The 2016 Christmas holidays are not even here, yet. But, that’s not stopping the number 1 K-pop agency, SM Entertainment, from announcing plans for its 2017 Global Auditions. The countries announced are: Korea, Thailand, Japan, Canada, USA, and China.
SM Entertainment founded in 1995 by Lee Soo Man, who returned as Chairman in 2015 after an unfortunate 2014 that saw the agency lose key members, has always been at the vanguard of K-pop, unleashing groups like Super Junior, Girls Generation, Exo and Red Velvet on a fawning and predisposed fan-base ready to lap up anything the agency releases, because of its stratospheric brand and superb track record. Lee Soo Man originally resigned his position in 2010.
One of the secret’s to their success, is the agency’s willingness to invest heavily in scouring the globe looking for new potential talent to inculcate and indoctrinate into its trainee system. It’s this strategy that has given fans, Jessica and Tiffanny both of Girls Generation (although Jessica has since moved on), Wendy of Red velvet, as well as Chris and Luhan both formerly of Exo.
The SM Entertainment 2017 global auditions will be held in several cities in each country selected. Although still a large number, the total number of countries is a reduction and a less ambitious outreach than the 2016 global auditions, which saw countries like Australia and New Zealand included, as well as smaller U.S. cities like Chicago and San Francisco included in 2016.
The country-selection process within the agency for global auditions, is not widely known. However, the countries with the largest Korean emigres are China with 2.5 million, and the United States with 1.7 million. The next two largest are Japan and Canada, which are also on the list for the 2017 global auditions. You can read more on Korean emigres.
The categories for which SM Entertainment will be searching for new talent include, singer, actor/actress, model, dancer, and lyricist/composer. Given the lack of ethnic diversity in K-pop, addressed recently by JY Park in a ground-breaking CNBC interview, the role of lyricist and composer will be more open to non-Koreans and non-Asians.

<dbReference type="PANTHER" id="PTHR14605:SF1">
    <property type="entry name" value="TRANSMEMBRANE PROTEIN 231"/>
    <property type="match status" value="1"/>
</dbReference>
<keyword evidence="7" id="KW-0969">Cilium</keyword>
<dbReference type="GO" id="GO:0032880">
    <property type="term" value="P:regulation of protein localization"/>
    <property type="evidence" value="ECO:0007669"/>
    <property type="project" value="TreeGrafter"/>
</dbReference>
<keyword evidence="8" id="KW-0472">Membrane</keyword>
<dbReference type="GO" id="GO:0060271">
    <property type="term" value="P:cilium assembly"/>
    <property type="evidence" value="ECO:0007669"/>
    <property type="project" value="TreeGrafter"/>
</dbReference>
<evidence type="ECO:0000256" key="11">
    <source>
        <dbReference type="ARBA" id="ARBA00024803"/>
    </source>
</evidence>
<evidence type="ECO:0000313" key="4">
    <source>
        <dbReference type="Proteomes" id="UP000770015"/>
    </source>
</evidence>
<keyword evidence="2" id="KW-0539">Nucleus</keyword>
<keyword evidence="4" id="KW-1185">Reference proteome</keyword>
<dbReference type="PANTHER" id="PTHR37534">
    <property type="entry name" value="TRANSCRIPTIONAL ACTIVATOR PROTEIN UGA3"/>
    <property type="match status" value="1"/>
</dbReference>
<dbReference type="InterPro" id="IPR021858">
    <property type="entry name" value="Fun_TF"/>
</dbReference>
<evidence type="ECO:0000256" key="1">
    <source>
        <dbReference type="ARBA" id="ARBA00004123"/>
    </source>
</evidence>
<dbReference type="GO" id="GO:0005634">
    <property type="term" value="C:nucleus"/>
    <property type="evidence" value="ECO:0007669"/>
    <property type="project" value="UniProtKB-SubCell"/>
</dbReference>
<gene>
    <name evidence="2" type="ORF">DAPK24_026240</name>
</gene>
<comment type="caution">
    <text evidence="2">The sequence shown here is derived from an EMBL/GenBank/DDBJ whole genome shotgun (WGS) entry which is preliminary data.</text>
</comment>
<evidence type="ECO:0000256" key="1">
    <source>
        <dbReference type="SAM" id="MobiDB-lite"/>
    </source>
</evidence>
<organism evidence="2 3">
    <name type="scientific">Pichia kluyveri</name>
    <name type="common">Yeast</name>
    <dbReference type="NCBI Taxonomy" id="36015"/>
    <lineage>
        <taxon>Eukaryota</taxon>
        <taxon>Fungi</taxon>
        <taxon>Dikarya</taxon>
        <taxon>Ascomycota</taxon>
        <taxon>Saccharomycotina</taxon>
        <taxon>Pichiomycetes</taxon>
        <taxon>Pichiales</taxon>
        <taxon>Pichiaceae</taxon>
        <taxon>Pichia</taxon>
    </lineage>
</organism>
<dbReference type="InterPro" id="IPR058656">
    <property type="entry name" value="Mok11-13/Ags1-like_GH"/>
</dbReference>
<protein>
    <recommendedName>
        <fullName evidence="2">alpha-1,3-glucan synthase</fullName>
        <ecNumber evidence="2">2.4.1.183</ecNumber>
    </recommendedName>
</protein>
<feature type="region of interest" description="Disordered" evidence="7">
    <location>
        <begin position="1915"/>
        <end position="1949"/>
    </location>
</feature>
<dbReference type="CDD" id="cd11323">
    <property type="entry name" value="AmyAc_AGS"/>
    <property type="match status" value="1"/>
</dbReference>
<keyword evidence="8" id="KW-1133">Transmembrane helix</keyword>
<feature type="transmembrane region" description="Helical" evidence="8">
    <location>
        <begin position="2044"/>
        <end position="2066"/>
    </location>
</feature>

Given the proximity of Japan to Korea, it’s surprising there are not more Japanese K-pop idols. Regional China (including Taiwan and Hong Kong), and the United States definitely provide the largest number of “foreign” kpop idols. It could be that one of the things SM Entertainment takes into consideration when looking for “foreign” talent is cultural fit, on a national level. Less stringent and more amiable agencies like JYP Entertainment, more readily embrace Japanese talent including Momo, Sana and Mina of Twice.
For the singular purpose of this article, “foreign” talent means those born, raised, and/or discovered in countries outside Korea. They may still be of Korean or Asian origin. For instance Mina of Twice was born in the United States but grew up in Japan.
SM Entertainment doesn’t often debut Japanese talent. In fact, none of it’s main groups comprise of any Japanese talent: Exo, Super Junior, Red Velvet, and Girls Generation. Even its planned global boy group, NCT has yet to include a Japanese member. Yet, they often tour there. As the case may be, Japan does offer myriad opportunities for Japanese kids who want to go into show business and J-pop, such as AKB40.
Will the 2017 global audition see SM Entertainment embrace a more diverse foreign talent-base? We’ll find out in 3-4 years, when those successful in this 2017 auditions will be getting ready to debut.
Share – Comment Below – And, click the links below to stay up to date with us